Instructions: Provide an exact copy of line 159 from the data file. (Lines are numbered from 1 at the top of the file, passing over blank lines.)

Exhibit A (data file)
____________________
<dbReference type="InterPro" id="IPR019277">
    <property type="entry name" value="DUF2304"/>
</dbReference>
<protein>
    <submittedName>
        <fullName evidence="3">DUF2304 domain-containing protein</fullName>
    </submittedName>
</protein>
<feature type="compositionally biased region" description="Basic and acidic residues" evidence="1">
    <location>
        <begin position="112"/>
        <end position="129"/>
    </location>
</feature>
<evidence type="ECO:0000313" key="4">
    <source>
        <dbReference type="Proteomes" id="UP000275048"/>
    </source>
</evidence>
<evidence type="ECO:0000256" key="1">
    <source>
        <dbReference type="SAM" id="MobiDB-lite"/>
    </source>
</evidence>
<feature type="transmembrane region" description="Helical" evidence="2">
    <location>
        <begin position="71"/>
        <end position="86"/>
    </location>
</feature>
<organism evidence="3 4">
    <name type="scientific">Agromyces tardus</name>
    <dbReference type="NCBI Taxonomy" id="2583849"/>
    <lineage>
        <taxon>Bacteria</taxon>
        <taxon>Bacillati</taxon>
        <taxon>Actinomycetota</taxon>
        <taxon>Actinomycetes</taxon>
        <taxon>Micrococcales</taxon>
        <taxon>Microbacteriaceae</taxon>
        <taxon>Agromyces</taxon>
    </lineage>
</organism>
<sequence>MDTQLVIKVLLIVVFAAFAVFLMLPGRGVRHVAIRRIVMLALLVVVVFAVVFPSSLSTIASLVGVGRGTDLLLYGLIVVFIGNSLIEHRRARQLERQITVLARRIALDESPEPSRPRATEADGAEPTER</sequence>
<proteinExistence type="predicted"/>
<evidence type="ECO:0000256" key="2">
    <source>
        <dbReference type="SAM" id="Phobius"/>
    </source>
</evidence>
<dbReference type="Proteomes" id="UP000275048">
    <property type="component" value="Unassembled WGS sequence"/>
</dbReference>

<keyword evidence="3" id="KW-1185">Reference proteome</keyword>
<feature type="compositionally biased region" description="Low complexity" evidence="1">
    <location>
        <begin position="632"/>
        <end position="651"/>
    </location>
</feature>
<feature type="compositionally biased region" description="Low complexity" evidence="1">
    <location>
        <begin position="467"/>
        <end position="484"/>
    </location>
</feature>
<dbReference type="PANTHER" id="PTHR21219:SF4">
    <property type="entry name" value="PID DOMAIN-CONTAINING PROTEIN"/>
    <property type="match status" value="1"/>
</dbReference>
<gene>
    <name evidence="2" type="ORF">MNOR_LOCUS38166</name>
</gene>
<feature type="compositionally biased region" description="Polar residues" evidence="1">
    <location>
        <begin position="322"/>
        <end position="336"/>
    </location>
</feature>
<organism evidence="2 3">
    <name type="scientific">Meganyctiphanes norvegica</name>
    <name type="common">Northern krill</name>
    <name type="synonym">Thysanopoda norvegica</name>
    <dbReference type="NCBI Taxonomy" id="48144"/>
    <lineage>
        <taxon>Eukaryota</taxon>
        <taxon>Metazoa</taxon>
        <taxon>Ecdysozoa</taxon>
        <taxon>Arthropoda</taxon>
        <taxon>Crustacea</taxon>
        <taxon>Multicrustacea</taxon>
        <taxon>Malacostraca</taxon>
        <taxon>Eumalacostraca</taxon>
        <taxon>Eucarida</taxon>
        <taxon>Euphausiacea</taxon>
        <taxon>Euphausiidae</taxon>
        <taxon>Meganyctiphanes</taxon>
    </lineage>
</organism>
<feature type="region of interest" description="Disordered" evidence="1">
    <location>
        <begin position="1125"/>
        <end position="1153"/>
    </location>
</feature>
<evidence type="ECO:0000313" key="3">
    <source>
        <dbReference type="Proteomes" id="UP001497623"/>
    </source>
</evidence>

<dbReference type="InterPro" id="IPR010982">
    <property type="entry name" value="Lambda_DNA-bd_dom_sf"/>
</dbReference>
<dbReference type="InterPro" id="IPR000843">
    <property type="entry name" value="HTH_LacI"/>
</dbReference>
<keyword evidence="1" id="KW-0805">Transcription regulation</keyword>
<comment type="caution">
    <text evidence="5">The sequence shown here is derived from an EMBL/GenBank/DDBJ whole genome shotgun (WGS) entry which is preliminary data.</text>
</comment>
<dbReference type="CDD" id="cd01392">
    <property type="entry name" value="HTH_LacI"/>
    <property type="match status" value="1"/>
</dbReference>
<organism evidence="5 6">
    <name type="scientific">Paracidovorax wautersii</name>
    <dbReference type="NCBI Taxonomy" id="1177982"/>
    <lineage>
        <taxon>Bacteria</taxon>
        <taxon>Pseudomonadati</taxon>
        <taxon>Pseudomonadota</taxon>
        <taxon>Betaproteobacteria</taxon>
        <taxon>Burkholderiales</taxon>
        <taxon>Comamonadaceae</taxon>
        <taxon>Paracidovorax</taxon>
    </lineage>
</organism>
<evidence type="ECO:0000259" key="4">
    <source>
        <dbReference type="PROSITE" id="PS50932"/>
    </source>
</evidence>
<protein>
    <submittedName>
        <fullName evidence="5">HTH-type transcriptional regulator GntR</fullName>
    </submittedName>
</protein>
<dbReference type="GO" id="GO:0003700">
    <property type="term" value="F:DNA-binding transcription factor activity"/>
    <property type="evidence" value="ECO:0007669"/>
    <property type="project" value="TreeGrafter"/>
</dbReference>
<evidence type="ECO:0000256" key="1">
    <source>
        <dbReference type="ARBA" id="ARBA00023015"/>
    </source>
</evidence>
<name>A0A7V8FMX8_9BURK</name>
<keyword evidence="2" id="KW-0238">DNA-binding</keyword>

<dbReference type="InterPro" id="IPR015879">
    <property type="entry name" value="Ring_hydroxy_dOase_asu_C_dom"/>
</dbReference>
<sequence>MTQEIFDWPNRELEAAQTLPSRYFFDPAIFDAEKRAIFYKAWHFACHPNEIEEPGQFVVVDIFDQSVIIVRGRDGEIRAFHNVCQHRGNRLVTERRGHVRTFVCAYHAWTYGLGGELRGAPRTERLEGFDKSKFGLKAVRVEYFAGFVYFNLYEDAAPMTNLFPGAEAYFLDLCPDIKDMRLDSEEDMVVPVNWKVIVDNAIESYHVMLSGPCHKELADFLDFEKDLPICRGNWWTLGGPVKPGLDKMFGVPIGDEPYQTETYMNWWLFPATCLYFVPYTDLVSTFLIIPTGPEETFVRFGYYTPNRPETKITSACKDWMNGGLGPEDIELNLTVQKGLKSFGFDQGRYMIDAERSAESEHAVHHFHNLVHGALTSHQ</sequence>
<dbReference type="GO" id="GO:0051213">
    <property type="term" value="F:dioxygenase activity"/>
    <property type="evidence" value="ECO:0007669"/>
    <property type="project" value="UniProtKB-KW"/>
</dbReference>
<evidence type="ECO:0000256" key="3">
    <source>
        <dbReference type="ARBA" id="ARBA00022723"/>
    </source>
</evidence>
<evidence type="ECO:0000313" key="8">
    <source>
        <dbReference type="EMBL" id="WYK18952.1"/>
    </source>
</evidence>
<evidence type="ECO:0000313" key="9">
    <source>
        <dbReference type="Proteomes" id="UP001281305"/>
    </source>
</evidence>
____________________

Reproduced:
<keyword evidence="2" id="KW-0238">DNA-binding</keyword>